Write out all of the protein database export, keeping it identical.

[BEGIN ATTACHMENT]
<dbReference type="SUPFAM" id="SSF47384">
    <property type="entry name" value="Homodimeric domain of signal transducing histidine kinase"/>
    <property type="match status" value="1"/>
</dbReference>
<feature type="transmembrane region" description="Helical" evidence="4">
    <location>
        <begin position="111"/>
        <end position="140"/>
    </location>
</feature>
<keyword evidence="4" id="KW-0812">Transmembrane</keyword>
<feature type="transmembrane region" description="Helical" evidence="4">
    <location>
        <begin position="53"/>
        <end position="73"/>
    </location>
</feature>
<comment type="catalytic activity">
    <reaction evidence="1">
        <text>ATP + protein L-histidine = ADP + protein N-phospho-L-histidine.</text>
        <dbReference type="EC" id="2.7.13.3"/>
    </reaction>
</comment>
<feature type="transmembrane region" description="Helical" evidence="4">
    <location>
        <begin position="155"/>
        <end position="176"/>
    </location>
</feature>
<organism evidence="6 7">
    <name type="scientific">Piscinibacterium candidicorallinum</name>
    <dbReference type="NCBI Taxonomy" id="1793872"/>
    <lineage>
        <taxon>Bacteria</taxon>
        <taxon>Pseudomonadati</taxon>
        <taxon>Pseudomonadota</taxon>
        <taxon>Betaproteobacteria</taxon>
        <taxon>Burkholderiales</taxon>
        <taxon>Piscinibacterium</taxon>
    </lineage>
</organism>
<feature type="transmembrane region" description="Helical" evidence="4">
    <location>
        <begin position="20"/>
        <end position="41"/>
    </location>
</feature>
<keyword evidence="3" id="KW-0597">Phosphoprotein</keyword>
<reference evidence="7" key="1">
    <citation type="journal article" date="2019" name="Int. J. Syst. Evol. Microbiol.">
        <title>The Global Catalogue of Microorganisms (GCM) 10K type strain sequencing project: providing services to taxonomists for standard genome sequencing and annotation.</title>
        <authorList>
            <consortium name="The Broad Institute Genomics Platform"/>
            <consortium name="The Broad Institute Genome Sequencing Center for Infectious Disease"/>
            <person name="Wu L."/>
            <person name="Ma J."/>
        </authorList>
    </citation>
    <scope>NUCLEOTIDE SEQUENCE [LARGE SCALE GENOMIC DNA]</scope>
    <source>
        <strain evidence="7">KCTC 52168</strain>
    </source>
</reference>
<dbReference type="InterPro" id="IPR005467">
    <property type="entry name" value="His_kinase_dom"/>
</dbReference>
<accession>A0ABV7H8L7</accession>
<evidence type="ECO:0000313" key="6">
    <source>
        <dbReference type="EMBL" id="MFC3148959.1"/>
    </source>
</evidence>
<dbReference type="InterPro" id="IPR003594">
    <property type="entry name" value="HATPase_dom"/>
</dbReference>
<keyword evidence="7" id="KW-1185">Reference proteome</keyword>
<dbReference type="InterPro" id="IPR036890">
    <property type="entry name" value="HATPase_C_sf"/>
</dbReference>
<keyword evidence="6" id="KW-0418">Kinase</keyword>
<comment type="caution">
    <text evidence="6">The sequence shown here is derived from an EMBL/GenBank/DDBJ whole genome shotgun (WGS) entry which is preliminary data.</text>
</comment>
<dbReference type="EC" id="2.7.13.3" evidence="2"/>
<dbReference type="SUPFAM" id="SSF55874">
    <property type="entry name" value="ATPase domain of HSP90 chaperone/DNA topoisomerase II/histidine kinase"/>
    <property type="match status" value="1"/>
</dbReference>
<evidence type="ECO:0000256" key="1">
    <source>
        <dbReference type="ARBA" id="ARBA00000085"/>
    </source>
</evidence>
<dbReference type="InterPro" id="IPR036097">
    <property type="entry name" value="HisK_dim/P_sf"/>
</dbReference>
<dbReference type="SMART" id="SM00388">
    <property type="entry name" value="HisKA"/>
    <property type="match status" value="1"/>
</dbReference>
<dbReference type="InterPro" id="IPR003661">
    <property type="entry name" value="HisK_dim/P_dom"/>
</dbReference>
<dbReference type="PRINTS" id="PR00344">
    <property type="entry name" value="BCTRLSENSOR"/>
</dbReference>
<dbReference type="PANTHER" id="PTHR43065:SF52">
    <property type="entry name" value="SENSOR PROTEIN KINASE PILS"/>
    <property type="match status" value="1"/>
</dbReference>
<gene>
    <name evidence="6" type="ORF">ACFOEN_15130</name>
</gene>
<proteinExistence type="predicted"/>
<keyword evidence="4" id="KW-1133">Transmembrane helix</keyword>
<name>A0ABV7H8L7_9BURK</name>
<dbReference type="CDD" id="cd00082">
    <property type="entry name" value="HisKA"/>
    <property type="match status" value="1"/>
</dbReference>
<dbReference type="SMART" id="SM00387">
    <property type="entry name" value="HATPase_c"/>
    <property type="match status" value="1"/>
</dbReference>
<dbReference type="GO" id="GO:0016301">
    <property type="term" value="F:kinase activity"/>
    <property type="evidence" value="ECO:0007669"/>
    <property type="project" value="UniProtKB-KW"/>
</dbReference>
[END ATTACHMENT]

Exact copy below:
<dbReference type="SUPFAM" id="SSF47384">
    <property type="entry name" value="Homodimeric domain of signal transducing histidine kinase"/>
    <property type="match status" value="1"/>
</dbReference>
<feature type="transmembrane region" description="Helical" evidence="4">
    <location>
        <begin position="111"/>
        <end position="140"/>
    </location>
</feature>
<keyword evidence="4" id="KW-0812">Transmembrane</keyword>
<feature type="transmembrane region" description="Helical" evidence="4">
    <location>
        <begin position="53"/>
        <end position="73"/>
    </location>
</feature>
<comment type="catalytic activity">
    <reaction evidence="1">
        <text>ATP + protein L-histidine = ADP + protein N-phospho-L-histidine.</text>
        <dbReference type="EC" id="2.7.13.3"/>
    </reaction>
</comment>
<feature type="transmembrane region" description="Helical" evidence="4">
    <location>
        <begin position="155"/>
        <end position="176"/>
    </location>
</feature>
<organism evidence="6 7">
    <name type="scientific">Piscinibacterium candidicorallinum</name>
    <dbReference type="NCBI Taxonomy" id="1793872"/>
    <lineage>
        <taxon>Bacteria</taxon>
        <taxon>Pseudomonadati</taxon>
        <taxon>Pseudomonadota</taxon>
        <taxon>Betaproteobacteria</taxon>
        <taxon>Burkholderiales</taxon>
        <taxon>Piscinibacterium</taxon>
    </lineage>
</organism>
<feature type="transmembrane region" description="Helical" evidence="4">
    <location>
        <begin position="20"/>
        <end position="41"/>
    </location>
</feature>
<keyword evidence="3" id="KW-0597">Phosphoprotein</keyword>
<reference evidence="7" key="1">
    <citation type="journal article" date="2019" name="Int. J. Syst. Evol. Microbiol.">
        <title>The Global Catalogue of Microorganisms (GCM) 10K type strain sequencing project: providing services to taxonomists for standard genome sequencing and annotation.</title>
        <authorList>
            <consortium name="The Broad Institute Genomics Platform"/>
            <consortium name="The Broad Institute Genome Sequencing Center for Infectious Disease"/>
            <person name="Wu L."/>
            <person name="Ma J."/>
        </authorList>
    </citation>
    <scope>NUCLEOTIDE SEQUENCE [LARGE SCALE GENOMIC DNA]</scope>
    <source>
        <strain evidence="7">KCTC 52168</strain>
    </source>
</reference>
<dbReference type="InterPro" id="IPR005467">
    <property type="entry name" value="His_kinase_dom"/>
</dbReference>
<accession>A0ABV7H8L7</accession>
<evidence type="ECO:0000313" key="6">
    <source>
        <dbReference type="EMBL" id="MFC3148959.1"/>
    </source>
</evidence>
<dbReference type="InterPro" id="IPR003594">
    <property type="entry name" value="HATPase_dom"/>
</dbReference>
<keyword evidence="7" id="KW-1185">Reference proteome</keyword>
<dbReference type="InterPro" id="IPR036890">
    <property type="entry name" value="HATPase_C_sf"/>
</dbReference>
<keyword evidence="6" id="KW-0418">Kinase</keyword>
<comment type="caution">
    <text evidence="6">The sequence shown here is derived from an EMBL/GenBank/DDBJ whole genome shotgun (WGS) entry which is preliminary data.</text>
</comment>
<dbReference type="EC" id="2.7.13.3" evidence="2"/>
<dbReference type="SUPFAM" id="SSF55874">
    <property type="entry name" value="ATPase domain of HSP90 chaperone/DNA topoisomerase II/histidine kinase"/>
    <property type="match status" value="1"/>
</dbReference>
<evidence type="ECO:0000256" key="1">
    <source>
        <dbReference type="ARBA" id="ARBA00000085"/>
    </source>
</evidence>
<dbReference type="InterPro" id="IPR036097">
    <property type="entry name" value="HisK_dim/P_sf"/>
</dbReference>
<dbReference type="SMART" id="SM00388">
    <property type="entry name" value="HisKA"/>
    <property type="match status" value="1"/>
</dbReference>
<dbReference type="InterPro" id="IPR003661">
    <property type="entry name" value="HisK_dim/P_dom"/>
</dbReference>
<dbReference type="PRINTS" id="PR00344">
    <property type="entry name" value="BCTRLSENSOR"/>
</dbReference>
<dbReference type="PANTHER" id="PTHR43065:SF52">
    <property type="entry name" value="SENSOR PROTEIN KINASE PILS"/>
    <property type="match status" value="1"/>
</dbReference>
<gene>
    <name evidence="6" type="ORF">ACFOEN_15130</name>
</gene>
<proteinExistence type="predicted"/>
<keyword evidence="4" id="KW-1133">Transmembrane helix</keyword>
<name>A0ABV7H8L7_9BURK</name>
<dbReference type="CDD" id="cd00082">
    <property type="entry name" value="HisKA"/>
    <property type="match status" value="1"/>
</dbReference>
<dbReference type="SMART" id="SM00387">
    <property type="entry name" value="HATPase_c"/>
    <property type="match status" value="1"/>
</dbReference>
<dbReference type="GO" id="GO:0016301">
    <property type="term" value="F:kinase activity"/>
    <property type="evidence" value="ECO:0007669"/>
    <property type="project" value="UniProtKB-KW"/>
</dbReference>